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This is just an informed guess, but on battery power your GPU is probably throttled down automatically, but on AC power it may be overheating, and that may result in even more throttling. Alternately, being on AC the charging battery, and increased CPU clockrate are going to increase the internal heat generation, and the overall internal temperature inside ...


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Welp i found the culprit, i somehow fycked up my first ubuntu install by not allowing a swapping space big enough , by doing so followed a random tuto to start with the "nomodeset" in recovery mode , thus making it kinda work but only in recovery , but deactivacting the graphic card options and making it impossible for sofwares to get a proper acces to it , ...


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I would suggest to upgrade the driver. Run in a terminal sudo add-apt-repository ppa:graphics-drivers/ppa sudo apt update sudo apt install nvidia-driver-418 sudo apt upgrade Most likely this will fix the issue on the 5.3 kernel.


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Depends on how the app was compiled and with what resources. The app in question was compiled/developed when CC2.0 was current and probably checks for that as minimum requirement. When the app checks current hardware and software drivers, the returned values are outside the minimum requirement because the app wasn't written for >2.0 as a possibility. ...


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For the Nvidia GT2XXM video card, you need to install their 340.1080 driver, which can be downloaded from https://www.geforce.com/drivers


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I scoured the web when I got my MSI GS65 Stealth with GeForce GTX 1660 Ti/PCIe/SSE2 and installed Ubuntu 18.04. I tried pretty much everything but nothing helped. What did it for me was installning Ubuntu 19.10. Everything worked right out of the box and seeing as Ubuntu 20.04 LTS is right around the corner, this feels like a viable solution.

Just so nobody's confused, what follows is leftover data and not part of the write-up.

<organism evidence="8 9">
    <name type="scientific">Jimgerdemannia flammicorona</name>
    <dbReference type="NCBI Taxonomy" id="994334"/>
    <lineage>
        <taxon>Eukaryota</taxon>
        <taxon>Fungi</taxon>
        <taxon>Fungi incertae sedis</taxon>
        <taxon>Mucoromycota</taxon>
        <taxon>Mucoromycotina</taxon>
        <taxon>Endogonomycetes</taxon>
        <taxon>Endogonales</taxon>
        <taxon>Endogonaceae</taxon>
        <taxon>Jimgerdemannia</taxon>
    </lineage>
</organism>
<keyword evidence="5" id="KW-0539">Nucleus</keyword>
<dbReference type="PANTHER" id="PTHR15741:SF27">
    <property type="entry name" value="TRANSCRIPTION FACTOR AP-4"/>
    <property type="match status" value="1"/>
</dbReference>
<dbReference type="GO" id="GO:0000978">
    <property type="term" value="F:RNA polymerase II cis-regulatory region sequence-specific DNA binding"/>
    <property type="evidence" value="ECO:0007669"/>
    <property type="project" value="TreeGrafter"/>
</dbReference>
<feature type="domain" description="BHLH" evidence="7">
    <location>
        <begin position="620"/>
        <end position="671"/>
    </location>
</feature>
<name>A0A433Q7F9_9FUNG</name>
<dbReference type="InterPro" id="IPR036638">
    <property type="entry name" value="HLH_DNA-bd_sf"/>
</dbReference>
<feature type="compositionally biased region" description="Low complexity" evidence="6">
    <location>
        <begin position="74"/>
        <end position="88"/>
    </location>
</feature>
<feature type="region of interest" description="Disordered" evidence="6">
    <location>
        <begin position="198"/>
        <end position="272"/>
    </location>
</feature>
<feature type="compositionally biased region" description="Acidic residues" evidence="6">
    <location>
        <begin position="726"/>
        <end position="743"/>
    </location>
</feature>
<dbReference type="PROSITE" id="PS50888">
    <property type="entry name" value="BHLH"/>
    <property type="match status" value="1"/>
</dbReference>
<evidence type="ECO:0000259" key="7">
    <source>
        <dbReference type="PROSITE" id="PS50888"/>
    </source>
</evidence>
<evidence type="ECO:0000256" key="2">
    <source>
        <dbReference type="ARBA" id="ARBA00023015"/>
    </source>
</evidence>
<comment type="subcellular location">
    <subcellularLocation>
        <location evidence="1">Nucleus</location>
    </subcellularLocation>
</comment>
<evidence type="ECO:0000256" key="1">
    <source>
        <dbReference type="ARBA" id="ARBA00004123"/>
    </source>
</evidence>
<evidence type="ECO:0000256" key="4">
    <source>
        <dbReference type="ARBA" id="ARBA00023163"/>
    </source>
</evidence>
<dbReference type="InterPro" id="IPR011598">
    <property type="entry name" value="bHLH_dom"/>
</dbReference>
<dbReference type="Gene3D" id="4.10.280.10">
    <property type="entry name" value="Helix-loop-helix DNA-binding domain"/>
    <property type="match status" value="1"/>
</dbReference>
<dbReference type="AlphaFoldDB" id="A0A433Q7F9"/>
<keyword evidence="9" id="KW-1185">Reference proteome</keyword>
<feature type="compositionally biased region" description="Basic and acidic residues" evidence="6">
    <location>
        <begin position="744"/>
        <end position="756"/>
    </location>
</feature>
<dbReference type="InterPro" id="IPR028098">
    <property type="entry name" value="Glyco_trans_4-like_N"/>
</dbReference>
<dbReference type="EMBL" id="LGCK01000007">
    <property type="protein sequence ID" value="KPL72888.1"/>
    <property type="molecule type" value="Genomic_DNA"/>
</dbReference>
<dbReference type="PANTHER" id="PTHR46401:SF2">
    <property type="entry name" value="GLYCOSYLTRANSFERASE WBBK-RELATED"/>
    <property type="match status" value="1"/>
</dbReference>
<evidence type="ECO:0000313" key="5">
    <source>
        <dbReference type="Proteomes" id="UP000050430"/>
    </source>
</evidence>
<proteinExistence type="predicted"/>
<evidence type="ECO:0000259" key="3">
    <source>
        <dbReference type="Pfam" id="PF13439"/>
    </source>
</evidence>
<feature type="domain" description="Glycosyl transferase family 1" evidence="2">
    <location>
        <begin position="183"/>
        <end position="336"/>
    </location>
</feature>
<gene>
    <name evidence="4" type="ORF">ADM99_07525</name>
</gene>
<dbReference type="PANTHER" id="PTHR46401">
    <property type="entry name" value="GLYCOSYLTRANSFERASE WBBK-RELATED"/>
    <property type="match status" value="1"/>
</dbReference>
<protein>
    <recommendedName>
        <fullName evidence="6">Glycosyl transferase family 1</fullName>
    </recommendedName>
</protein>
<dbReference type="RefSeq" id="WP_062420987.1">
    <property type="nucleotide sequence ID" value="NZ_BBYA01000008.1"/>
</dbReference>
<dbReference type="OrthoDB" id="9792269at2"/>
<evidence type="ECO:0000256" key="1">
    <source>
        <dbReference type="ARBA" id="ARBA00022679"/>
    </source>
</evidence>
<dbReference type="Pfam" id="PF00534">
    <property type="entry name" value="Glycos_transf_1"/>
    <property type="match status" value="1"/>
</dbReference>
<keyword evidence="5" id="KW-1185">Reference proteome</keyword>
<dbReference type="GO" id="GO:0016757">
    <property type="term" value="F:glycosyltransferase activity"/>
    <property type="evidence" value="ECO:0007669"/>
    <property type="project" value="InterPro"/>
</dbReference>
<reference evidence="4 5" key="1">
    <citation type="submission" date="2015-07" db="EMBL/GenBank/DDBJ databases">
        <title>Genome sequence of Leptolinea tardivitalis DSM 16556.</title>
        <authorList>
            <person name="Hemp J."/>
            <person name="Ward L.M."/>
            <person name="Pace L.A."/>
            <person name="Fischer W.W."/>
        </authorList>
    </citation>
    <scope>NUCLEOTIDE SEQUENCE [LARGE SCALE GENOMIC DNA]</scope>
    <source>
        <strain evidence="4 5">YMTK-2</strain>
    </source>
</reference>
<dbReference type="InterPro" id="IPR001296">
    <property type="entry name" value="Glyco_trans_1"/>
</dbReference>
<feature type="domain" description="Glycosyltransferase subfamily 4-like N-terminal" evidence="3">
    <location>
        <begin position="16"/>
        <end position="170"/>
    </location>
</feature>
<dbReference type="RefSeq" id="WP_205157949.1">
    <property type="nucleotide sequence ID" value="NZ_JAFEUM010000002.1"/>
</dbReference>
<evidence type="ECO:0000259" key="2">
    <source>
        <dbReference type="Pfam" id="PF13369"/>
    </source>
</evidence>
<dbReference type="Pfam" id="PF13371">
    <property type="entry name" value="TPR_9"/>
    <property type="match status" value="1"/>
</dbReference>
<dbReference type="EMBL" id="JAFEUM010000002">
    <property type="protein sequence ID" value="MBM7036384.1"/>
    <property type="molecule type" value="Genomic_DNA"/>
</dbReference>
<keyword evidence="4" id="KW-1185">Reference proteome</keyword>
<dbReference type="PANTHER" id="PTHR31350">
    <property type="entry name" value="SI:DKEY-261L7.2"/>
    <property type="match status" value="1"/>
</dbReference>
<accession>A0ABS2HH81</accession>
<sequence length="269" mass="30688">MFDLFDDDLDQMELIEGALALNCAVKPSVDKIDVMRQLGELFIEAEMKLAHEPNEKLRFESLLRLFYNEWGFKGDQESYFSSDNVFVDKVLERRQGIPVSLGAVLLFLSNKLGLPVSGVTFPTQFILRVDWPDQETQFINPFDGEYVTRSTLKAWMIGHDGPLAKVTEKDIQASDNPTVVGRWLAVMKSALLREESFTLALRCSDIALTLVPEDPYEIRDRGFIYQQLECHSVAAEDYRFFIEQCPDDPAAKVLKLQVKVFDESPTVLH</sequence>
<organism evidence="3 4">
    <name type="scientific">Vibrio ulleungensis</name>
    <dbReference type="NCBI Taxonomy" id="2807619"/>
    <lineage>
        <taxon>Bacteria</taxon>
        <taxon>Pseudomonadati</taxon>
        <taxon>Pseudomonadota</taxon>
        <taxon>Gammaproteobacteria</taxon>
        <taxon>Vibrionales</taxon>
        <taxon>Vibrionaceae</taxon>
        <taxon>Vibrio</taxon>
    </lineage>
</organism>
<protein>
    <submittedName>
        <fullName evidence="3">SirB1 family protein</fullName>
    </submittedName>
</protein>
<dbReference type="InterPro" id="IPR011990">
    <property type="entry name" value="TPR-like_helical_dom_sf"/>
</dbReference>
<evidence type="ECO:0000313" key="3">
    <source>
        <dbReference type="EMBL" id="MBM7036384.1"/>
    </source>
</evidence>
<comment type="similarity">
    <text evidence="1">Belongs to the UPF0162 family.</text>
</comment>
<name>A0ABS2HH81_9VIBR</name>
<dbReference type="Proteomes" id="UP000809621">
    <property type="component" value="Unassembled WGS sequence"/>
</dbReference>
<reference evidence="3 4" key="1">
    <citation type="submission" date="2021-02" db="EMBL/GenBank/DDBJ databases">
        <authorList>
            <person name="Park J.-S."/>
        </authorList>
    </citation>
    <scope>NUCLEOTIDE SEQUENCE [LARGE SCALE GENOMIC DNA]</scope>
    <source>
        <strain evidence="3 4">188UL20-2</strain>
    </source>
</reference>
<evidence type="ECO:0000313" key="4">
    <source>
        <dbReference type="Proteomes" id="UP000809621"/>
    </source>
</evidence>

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I found a solution to my own problem, even though I wasn't able to track down the cause of the issue with the Intel integrated graphics, which appeared to have been cleared on its own. On my next boot (still without access to the desktop environment) I verified the contents of the gpu-manager.log file: mary@mary:~$ cat /var/log/gpu-manager.log log_file: /...


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As @Ali Rasooli said it, the tool you want to use is the prime-select command. Unfortunately on 18.04 you have to reboot to put into effect the change. You can benchmark your GPU by installing glmark2 (sudo apt-get install glmark2) and see if after reboot it actually switched between your dedicated and integrated graphics. I did not find another reliable ...


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I get that sometimes on my Ubuntu 18.04.3. Last time when I checked the system logs it seemed that it's all caused by a lack of free memory (I have 8GB RAM). I found a workaround so I don't have to restart my computer and it's simply restarting gnome with: Alt+F2 typing r and pressing Enter. And if that is not working you could try to open your terminal ...


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You can find the release notes for all Nvidia drivers HERE Just enter your info in the drop down menus and search, it will return all Nvidia drivers still in service. If you select the driver version it will bring up a new page and give you 3 tabs. The first will tell you what has changed since the last release. The second tab will give you a list of ...


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Converting Ubuntu into Legacy mode If Ubuntu is installed on a GPT disk (you can check it via the 'sudo parted -l' command), use Gparted to create a BIOS-Boot partition (1MB, unformatted filesystem, bios_grub flag) at the start of its disk. Start Boot-Repair, click on "Advanced options", go to the "GRUB location" tab. Untick the "Separate /boot/efi ...